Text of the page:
The Brief, powered by ESA – Contracting out asylum

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With the EU’s latest plans for a pact on migration and asylum making little more progress than their predecessors, member states are taking matters into their own hands and not just the usual suspects.

Contracting out asylum claims to third countries is the latest plan for governments intent on strictly controlling migration. Progressive, socially liberal Denmark is reported to be in the process of negotiating with Rwanda offering aid funds in exchange for hosting asylum centres.

As so often, the European Commission has been ponderously slow in responding to a blueprint that could rip apart what remains of its common asylum policy.

EU rules forbid “externalisation” of the right to asylum, though the Danes are likely to cite an opt-out which allows them stay out of EU measures on immigration and asylum policy, notably the Common European Asylum System.

After the Danish parliament passed the law allowing it to relocate asylum seekers to other countries outside the EU, a European Commission spokesman stated that the law risked “undermining the foundations of the international protection system for the world’s refugees.”

Using the bland language of bureaucracy, the Commission has said that it will “analyse” the Danish bill, while home affairs commissioner Ylva Johansson, remarked that “a system aiming for external processes outside the EU instead of protecting the right to apply for asylum in the EU would send a strong and wrong signal to the outer world.”

The governments in Sweden and Finland, however, have dissociated themselves from Copenhagen’s plan, and the UN Refugee Agency, UNHCR, has also expressed concerns that human rights will be left unprotected. Paul Kagame’s Rwanda has been repeatedly condemned by international agencies for human rights abuses.

In the meantime, the idea is becoming increasingly mainstream. Austria’s interior minister has described the Danish law as “compelling”. Norway’s Labour Party, though currently in opposition, supports ‘externalisation’ of asylum processing.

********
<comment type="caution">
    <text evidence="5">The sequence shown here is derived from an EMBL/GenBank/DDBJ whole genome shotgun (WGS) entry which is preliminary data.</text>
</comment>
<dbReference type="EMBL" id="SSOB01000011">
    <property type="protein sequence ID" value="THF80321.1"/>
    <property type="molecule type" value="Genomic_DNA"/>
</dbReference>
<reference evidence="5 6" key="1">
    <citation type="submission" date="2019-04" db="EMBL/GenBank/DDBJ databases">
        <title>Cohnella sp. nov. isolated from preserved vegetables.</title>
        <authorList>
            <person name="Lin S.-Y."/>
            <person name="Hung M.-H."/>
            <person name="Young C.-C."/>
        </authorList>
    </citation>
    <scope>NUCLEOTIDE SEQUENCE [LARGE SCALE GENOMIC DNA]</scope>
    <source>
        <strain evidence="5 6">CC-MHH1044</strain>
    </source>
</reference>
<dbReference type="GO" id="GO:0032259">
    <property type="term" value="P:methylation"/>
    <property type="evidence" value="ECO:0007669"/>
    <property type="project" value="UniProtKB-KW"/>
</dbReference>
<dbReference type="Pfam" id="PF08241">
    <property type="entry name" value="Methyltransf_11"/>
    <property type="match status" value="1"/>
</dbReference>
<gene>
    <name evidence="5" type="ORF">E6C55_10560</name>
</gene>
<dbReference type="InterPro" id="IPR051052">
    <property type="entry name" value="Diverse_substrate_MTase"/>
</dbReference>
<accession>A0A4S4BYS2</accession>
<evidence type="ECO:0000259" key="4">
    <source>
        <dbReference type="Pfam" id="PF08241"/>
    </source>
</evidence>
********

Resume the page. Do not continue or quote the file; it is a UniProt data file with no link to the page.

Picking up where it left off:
On these pages, Tomas Tobé, a centre-right MEP who chairs the European Parliament’s Development Committee, commented that debate on the external dimensions of migration and asylum, including effective ways to address the root causes, should not be a taboo in the EU.

Keen to follow the lead of the Danes, in the coming days UK Home Secretary Priti Patel is expected to reveal a Nationality and Borders bill that will allow the UK to hold asylum seekers in Australian-style offshore processing centres.

Patel is also reported to have opened talks with Denmark over sharing an asylum centre in Africa.

The Danish asylum plan is, in part, the product of years of inertia at EU level on immigration and asylum. If the EU executive does not move far quicker than it appears capable of in stamping out outsourced asylum, this battle will be quickly lost.


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The Roundup

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European Greens have been disappointed with the first steps in the EU’s Green Deal implementation but despite recent criticism received from Commission Vice-President Frans Timmermans, they have expressed readiness to continue working with him on shaping the bloc’s green agenda.

Global advocacy organisation Avaaz is calling for a “Paris Agreement for Disinformation”, after research it conducted found significant failings in the efforts of Facebook, YouTube, Twitter, and Instagram to tackle COVID-19 disinformation since the pandemic began.

The world’s largest chemicals company, Germany’s BASF, has forged partnerships with energy groups Vattenfall and RWE to build its own offshore wind farms in a bid to secure sufficient amounts of renewable energy for its chemical plants in Northern Europe.

Russia tested the readiness of its air defence systems in Crimea, the peninsula it annexed from Ukraine in 2014, as Ukraine and NATO countries held military drills in the Black Sea, the Interfax news agency reported on Tuesday (29 June).

The Georgian parliament approved amendments to the electoral code late on Monday (28 June), a key provision in an EU-brokered political deal meant to resolve the institutional crisis in the South Caucasian country with strong European aspirations.

Policymakers across Europe have wrestled for many years with the question of whether and how schools discriminate or disadvantage certain ethnic groups, and how to mitigate this.

In less than 15 years, Volkswagen, one of the world’s largest car manufacturers, will stop selling internal combustion engine vehicles in Europe. Instead, the German automobile giant will shift its focus to electric cars. There’s no doubt that the move is spurred in part by EU regulations, which have forced manufacturers to produce cleaner vehicles, often against the backdrop of industry protest. Find out more in today’s Transport Brief.

Look out for…

  • Commission President Ursula von der Leyen receives Mustafa Al-Kadhimi, Prime Minister of Iraq
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Views are the author’s

[Edited by Josie Le Blond]

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